14 mins read
The storm of gloom has been really rolling in on the Nintendo front as of late. Anyone who even marginally pays attention to the daily games news has undoubtedly read that Nintendo won’t be holding a major press conference at this year’s E3, and many are interpreting that as a sign of weakness. Additionally, there are the persisitant rumours of more third party titles not releasing on the Wii U and that Wii U development kits are supposedly “collecting dust.”

There is rarely smoke without fire and so the great question is what has happened with the Wii U after its predecessor was oh-so-successful?

There’s no doubt that when Nintendo launched the Wii in 2006, figuratively speaking, it caught lightning in a bottle. The console exploded into the marketplace like few consoles have before (or after) it. If you look at the raw data, there’s always a short-lived high period, followed by a lull in sales once the wait for new titles begins. For the Wii, month after month after its release long lines were found in front of retailers, as patient consumers attempted to finally get their hands on this exciting new console. In fact, several holidays thereafter found the Wii’s shelving space in major retailers completely barren of hardware and some software, as the online prices skyrocketed upward. The chances of us ever seeing a dedicated gaming console being in this high of demand will likely never be seen again. But, why was the demand so high?

The Wii was a fantastic gaming console for many reasons. From the start of its life cycle, right through to its very end, titles like Pandora’s Tower, Monster Hunter Tri, Super Mario Galaxy 2 and The Legend of Zelda: Twilight Princess offered core gamers excellent gaming experiences, but this wasn’t what found these long lines in front of retailers; rather the demand was for Wii Fit, Just Dance and Wii Sports gmes. While Wii Sports was a pack-in title – selling over 80 million units – Wii Fit and Wii Fit Plus both shifted over 20 million units worldwide as individual sales. This is important when you compare it to the sales of Super Mario Galaxy (10 million units), The Legend of Zelda: Twilight Princess (5.8 million units) and Metroid Prime 3: Corruption (1.3 million units) – the core games, even from Nintendo itself, couldn’t touch the titles aimed directly at the casual market. The top-selling standalone title was Mario Kart Wii (34 million units) and a reasonably “core” gaming experience, but it’s also entirely possible that a big factor in its extreme demand was due to its phenomenal advertising and the packed in wheel attachment for the Wiimote, which was again, directly aimed at the casual market.

While we can’t agree with those that think that the Wii was a failure for the core gaming experiences overall, it is somewhat understandable while many were disappointed – the additional focus on casual gaming meant the core gaming catalogue wasn’t nearly as extensive in comparison to its rival consoles. Nintendo, quite intentionally, shifted its target audience with the Wii. With Xbox Live and PlayStation Network coming online and console gamers starting to move into the reality of being constantly ‘connected,’ the Wii and its causal titles were quickly set aside by many, with the exception of a handful of major releases here and there – the software sales clearly reflect this. The trouble with the casual market is that these consumers are typically into what is hot on the market at present, not typically loyal to a particular brand. The iPhone and iPad happened, and those same casual gamers largely left from under Nintendo’s wing.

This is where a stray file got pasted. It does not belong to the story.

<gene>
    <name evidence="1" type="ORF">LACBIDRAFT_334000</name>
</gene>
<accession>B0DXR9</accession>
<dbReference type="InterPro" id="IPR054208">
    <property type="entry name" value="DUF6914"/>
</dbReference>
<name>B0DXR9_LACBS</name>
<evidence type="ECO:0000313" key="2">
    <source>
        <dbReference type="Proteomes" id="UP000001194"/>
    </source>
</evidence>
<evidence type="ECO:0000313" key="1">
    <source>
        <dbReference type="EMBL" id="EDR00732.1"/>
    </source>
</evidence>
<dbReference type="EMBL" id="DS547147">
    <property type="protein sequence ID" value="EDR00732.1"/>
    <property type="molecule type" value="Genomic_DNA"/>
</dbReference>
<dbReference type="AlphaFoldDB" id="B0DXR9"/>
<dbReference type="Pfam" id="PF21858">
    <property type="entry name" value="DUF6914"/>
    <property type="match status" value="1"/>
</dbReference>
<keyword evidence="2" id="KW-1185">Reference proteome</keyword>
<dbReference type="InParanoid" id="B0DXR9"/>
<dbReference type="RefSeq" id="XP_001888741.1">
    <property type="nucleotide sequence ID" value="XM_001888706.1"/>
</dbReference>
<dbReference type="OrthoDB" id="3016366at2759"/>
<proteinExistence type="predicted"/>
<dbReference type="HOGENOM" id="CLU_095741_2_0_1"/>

This brings us to the Wii U. Rewind back to Nintendo’s 2011 E3 conference where the Wii U was first shown off to be the “Wii You”; a powerful HD console that was a mix between the Wii and the DS, which offered a core gaming experience that was intentionally designed to bring back the “core gamers” that possibly felt neglected by the Wii before it. It was a risky move to make, but the third party support that had wavered on the Wii (from the lack of software sales) looked to be back in proper form for the new console and the excitement began to build within core gamers. Fast forward to the 2012 E3 conference and the Wii U was repositioned as another casual gaming console – one player gets the Gamepad and the other players use Wiimotes to play wholesome family fun titles. I think this was the moment when Nintendo greatly confused its markets – and it’s the moment when the Wii U’s identity crippled. By design the Wii U is a single player machine. Yet Nintendo was out there trying to use Nintendo Land to sell it as an extension of the same family fun that made Wii Sports essential.